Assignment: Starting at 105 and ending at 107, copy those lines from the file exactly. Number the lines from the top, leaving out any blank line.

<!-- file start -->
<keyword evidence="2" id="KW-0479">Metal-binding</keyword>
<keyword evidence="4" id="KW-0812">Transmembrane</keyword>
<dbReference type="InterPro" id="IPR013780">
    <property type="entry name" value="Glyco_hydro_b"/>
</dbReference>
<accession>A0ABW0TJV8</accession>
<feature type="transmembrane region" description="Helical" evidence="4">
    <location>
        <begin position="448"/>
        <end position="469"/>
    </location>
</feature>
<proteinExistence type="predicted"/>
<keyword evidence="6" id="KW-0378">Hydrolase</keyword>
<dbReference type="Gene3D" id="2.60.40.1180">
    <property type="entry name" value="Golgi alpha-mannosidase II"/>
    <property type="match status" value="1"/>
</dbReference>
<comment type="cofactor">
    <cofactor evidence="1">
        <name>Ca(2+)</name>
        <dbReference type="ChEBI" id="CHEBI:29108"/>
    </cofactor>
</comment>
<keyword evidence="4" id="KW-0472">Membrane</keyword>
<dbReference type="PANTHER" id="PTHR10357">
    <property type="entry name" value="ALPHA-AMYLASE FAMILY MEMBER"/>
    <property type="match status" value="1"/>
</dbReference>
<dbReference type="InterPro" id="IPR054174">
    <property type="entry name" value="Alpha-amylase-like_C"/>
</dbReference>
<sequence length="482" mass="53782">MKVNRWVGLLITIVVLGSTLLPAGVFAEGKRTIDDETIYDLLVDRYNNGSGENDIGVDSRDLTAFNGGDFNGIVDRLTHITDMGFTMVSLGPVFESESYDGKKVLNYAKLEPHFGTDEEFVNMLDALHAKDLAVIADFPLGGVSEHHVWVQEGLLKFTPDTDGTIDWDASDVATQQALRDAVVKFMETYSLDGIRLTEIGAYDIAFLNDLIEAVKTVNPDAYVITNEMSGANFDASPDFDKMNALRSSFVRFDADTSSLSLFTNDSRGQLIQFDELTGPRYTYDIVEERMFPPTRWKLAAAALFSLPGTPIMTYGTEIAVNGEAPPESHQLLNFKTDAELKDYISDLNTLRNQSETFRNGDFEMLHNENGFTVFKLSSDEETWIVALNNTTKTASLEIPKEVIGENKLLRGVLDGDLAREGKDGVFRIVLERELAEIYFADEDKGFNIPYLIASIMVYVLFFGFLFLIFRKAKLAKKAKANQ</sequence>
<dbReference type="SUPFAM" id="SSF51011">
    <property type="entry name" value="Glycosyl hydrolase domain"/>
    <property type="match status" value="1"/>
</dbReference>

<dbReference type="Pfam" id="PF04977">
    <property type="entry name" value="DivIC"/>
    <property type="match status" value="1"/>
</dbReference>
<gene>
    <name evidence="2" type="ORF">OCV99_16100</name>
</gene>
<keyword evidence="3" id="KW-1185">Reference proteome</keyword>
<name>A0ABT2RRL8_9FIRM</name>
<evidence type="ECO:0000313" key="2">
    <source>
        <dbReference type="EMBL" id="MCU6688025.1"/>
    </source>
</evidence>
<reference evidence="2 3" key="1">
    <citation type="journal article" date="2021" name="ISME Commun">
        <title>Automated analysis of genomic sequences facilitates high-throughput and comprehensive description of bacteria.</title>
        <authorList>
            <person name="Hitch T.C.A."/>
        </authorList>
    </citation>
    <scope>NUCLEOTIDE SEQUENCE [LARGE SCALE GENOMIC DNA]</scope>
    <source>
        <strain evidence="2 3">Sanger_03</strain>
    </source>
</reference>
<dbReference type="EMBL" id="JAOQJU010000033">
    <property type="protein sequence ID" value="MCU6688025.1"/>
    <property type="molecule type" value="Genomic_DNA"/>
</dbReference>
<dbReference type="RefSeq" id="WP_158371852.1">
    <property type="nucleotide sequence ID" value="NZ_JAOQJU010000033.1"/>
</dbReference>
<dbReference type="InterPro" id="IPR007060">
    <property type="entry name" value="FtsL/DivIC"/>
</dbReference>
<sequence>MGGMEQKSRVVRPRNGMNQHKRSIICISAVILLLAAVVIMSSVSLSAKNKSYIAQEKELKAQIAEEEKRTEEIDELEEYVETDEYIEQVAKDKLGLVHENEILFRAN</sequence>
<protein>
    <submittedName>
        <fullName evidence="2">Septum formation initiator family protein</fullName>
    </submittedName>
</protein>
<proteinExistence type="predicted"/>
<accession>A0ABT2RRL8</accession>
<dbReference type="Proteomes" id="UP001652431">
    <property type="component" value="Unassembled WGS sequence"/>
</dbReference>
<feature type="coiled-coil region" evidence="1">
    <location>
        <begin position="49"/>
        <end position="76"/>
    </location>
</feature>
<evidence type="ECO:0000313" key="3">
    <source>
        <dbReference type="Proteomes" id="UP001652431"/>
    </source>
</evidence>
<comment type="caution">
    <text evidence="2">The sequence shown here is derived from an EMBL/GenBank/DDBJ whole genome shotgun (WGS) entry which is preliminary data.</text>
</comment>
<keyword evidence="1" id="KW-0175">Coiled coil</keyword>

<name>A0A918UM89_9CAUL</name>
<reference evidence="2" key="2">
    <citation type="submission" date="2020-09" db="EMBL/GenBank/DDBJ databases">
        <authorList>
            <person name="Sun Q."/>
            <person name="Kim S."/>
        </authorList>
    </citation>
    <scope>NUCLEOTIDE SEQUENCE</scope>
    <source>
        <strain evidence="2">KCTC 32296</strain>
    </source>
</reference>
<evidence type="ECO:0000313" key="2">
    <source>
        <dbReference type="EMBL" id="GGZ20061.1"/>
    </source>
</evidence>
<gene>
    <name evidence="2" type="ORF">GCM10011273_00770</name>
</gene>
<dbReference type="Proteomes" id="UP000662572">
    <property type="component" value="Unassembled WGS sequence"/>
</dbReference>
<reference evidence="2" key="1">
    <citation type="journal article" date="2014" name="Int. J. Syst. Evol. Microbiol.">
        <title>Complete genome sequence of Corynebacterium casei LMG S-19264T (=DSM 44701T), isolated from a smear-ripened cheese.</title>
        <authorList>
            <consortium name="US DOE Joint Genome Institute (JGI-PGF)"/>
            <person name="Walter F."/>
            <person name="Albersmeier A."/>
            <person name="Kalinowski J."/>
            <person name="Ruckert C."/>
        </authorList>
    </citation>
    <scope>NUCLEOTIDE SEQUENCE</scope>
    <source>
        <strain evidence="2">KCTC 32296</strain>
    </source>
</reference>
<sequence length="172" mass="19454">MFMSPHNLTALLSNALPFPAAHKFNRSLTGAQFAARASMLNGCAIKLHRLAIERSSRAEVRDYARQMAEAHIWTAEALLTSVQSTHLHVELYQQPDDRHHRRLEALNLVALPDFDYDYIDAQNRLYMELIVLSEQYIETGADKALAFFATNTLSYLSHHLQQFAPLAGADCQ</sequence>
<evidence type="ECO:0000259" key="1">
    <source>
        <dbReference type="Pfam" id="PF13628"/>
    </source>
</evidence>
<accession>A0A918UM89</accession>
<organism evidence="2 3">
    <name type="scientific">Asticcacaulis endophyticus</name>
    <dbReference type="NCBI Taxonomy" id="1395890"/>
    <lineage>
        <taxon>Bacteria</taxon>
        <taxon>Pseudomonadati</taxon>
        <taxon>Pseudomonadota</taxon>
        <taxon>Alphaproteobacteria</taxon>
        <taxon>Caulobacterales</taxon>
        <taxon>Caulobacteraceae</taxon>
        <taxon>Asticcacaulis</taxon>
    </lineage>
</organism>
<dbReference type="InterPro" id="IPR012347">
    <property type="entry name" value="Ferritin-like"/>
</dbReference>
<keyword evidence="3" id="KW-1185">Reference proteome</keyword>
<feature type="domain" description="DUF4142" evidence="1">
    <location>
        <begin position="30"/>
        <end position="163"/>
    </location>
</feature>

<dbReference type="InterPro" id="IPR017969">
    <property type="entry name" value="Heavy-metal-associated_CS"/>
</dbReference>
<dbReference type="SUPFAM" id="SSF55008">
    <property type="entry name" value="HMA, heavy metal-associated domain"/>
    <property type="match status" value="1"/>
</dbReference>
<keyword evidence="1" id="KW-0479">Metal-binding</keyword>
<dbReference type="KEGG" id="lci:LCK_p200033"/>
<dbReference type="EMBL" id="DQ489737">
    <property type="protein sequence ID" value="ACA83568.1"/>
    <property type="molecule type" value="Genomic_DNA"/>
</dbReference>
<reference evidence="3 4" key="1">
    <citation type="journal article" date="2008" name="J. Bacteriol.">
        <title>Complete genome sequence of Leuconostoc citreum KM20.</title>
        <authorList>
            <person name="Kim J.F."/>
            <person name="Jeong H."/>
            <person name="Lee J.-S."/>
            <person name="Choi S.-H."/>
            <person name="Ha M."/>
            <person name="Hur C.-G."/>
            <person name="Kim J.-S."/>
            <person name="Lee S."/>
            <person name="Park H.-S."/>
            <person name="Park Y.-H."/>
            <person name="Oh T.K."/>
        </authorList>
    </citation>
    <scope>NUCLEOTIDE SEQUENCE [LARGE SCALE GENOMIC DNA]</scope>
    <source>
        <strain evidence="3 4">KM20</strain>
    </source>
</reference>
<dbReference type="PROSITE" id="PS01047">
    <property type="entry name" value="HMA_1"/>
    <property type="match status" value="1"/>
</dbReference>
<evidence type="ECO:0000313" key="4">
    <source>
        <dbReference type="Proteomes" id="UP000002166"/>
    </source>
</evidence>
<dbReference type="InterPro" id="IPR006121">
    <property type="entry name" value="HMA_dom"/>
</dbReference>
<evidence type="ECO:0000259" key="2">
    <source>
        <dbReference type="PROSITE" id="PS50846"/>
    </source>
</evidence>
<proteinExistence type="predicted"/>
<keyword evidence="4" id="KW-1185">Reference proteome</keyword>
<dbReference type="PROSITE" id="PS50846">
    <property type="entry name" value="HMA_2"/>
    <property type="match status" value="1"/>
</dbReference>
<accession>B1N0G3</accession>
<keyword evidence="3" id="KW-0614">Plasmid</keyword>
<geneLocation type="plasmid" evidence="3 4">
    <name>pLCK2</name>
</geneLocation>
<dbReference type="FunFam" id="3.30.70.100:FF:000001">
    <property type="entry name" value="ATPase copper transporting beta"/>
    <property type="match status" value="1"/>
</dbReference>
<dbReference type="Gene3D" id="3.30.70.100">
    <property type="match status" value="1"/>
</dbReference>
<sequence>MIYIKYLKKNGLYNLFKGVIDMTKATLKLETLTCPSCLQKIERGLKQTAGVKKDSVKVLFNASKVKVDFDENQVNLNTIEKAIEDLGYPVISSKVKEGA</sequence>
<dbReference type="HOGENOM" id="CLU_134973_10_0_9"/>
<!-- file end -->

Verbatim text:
            <person name="Kim S."/>
        </authorList>
    </citation>